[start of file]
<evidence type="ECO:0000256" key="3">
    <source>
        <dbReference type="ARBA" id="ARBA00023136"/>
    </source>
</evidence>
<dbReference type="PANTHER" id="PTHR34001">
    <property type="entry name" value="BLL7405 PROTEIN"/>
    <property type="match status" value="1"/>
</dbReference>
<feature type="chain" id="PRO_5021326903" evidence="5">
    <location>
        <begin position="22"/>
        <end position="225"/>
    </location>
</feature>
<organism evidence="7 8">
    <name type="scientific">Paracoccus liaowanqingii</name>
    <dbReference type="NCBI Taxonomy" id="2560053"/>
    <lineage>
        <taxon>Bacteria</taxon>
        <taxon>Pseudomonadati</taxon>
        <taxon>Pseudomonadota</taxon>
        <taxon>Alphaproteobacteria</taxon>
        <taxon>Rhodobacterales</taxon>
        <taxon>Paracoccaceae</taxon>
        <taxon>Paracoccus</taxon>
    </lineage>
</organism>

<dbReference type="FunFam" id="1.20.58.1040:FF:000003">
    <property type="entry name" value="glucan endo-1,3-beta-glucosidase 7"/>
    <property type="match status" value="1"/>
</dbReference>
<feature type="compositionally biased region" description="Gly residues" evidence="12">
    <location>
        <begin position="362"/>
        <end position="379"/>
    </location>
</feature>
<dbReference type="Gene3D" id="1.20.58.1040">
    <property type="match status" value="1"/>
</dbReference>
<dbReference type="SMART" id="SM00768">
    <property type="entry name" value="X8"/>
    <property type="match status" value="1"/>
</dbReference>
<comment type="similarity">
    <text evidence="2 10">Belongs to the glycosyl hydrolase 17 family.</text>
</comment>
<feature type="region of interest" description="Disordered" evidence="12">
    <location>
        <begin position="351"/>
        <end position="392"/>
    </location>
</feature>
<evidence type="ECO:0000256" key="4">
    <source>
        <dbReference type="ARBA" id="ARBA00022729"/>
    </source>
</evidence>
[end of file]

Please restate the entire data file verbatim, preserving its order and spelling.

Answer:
<evidence type="ECO:0000256" key="3">
    <source>
        <dbReference type="ARBA" id="ARBA00023136"/>
    </source>
</evidence>
<dbReference type="PANTHER" id="PTHR34001">
    <property type="entry name" value="BLL7405 PROTEIN"/>
    <property type="match status" value="1"/>
</dbReference>
<feature type="chain" id="PRO_5021326903" evidence="5">
    <location>
        <begin position="22"/>
        <end position="225"/>
    </location>
</feature>
<organism evidence="7 8">
    <name type="scientific">Paracoccus liaowanqingii</name>
    <dbReference type="NCBI Taxonomy" id="2560053"/>
    <lineage>
        <taxon>Bacteria</taxon>
        <taxon>Pseudomonadati</taxon>
        <taxon>Pseudomonadota</taxon>
        <taxon>Alphaproteobacteria</taxon>
        <taxon>Rhodobacterales</taxon>
        <taxon>Paracoccaceae</taxon>
        <taxon>Paracoccus</taxon>
    </lineage>
</organism>

<dbReference type="FunFam" id="1.20.58.1040:FF:000003">
    <property type="entry name" value="glucan endo-1,3-beta-glucosidase 7"/>
    <property type="match status" value="1"/>
</dbReference>
<feature type="compositionally biased region" description="Gly residues" evidence="12">
    <location>
        <begin position="362"/>
        <end position="379"/>
    </location>
</feature>
<dbReference type="Gene3D" id="1.20.58.1040">
    <property type="match status" value="1"/>
</dbReference>
<dbReference type="SMART" id="SM00768">
    <property type="entry name" value="X8"/>
    <property type="match status" value="1"/>
</dbReference>
<comment type="similarity">
    <text evidence="2 10">Belongs to the glycosyl hydrolase 17 family.</text>
</comment>
<feature type="region of interest" description="Disordered" evidence="12">
    <location>
        <begin position="351"/>
        <end position="392"/>
    </location>
</feature>
<evidence type="ECO:0000256" key="4">
    <source>
        <dbReference type="ARBA" id="ARBA00022729"/>
    </source>
</evidence>